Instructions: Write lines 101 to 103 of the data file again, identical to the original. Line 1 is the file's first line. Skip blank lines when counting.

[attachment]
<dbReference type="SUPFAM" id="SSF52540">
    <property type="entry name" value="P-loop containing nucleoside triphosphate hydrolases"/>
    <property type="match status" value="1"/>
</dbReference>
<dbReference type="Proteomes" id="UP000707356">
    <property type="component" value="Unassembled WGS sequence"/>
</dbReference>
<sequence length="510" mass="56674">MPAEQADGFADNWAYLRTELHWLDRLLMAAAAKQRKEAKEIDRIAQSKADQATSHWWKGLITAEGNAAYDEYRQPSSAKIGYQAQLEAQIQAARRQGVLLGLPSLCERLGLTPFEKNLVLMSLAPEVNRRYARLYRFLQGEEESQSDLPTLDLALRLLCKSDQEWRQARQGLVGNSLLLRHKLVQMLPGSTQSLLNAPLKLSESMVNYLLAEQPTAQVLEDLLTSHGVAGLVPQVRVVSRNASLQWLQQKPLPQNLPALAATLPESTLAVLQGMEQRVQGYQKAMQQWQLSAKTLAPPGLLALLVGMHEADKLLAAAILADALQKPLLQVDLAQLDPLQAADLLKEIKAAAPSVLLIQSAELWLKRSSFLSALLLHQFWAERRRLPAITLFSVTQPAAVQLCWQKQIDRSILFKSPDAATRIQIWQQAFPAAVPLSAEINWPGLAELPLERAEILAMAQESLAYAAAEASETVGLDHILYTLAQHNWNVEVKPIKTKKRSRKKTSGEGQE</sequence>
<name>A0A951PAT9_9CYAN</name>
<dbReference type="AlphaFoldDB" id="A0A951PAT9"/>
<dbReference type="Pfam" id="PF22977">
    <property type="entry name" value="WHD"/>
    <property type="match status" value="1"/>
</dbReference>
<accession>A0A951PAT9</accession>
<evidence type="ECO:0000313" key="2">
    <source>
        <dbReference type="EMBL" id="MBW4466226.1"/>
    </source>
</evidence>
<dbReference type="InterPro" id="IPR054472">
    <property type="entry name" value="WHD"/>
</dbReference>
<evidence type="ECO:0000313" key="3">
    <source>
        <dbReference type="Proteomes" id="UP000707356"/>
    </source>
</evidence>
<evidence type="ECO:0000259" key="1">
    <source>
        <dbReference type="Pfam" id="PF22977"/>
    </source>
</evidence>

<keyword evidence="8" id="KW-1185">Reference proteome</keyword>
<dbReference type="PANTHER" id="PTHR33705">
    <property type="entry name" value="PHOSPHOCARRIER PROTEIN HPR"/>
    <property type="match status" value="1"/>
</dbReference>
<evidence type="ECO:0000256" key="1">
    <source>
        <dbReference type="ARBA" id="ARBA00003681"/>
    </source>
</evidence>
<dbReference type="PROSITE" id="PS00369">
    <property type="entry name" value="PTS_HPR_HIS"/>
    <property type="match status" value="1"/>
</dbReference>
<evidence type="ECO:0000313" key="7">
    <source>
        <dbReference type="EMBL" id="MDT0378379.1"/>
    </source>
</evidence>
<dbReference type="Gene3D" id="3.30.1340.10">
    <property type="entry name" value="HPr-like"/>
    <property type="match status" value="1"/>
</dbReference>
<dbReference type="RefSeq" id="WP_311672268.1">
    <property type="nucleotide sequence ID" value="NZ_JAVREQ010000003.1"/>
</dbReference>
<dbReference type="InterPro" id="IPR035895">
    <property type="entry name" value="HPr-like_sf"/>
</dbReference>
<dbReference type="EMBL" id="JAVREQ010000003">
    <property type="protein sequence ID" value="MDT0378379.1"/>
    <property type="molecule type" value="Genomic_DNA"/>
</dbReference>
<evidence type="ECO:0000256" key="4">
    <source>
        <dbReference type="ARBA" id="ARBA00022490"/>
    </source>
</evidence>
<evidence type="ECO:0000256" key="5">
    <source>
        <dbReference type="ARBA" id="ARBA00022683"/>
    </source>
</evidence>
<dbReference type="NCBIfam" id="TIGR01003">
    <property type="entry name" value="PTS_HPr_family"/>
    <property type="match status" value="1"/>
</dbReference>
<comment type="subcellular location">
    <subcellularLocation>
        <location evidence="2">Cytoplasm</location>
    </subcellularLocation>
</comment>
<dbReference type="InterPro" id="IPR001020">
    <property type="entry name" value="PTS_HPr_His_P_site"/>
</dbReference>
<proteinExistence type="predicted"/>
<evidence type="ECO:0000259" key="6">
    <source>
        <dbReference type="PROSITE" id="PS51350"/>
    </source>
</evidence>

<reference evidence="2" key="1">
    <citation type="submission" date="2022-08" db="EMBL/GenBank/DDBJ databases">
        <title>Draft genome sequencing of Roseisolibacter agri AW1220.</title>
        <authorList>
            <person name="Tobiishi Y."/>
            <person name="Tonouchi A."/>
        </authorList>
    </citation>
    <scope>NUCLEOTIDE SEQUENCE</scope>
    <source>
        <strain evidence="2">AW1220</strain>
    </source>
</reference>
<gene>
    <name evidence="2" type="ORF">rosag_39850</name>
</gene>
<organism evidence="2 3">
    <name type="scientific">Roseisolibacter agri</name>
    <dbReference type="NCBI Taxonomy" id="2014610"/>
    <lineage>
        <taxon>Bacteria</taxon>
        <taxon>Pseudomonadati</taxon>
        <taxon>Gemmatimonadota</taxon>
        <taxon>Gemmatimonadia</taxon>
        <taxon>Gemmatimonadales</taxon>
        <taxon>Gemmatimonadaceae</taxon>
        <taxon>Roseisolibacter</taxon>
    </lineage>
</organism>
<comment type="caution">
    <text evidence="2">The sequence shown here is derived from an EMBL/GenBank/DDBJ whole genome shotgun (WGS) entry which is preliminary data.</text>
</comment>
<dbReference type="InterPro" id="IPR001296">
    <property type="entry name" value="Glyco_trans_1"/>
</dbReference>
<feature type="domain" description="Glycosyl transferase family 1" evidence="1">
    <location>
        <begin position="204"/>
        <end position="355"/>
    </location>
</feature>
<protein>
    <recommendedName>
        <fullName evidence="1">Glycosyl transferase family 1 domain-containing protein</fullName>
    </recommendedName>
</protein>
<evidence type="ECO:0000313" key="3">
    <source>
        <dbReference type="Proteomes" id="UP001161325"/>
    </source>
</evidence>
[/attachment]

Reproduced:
        </authorList>
    </citation>
    <scope>NUCLEOTIDE SEQUENCE</scope>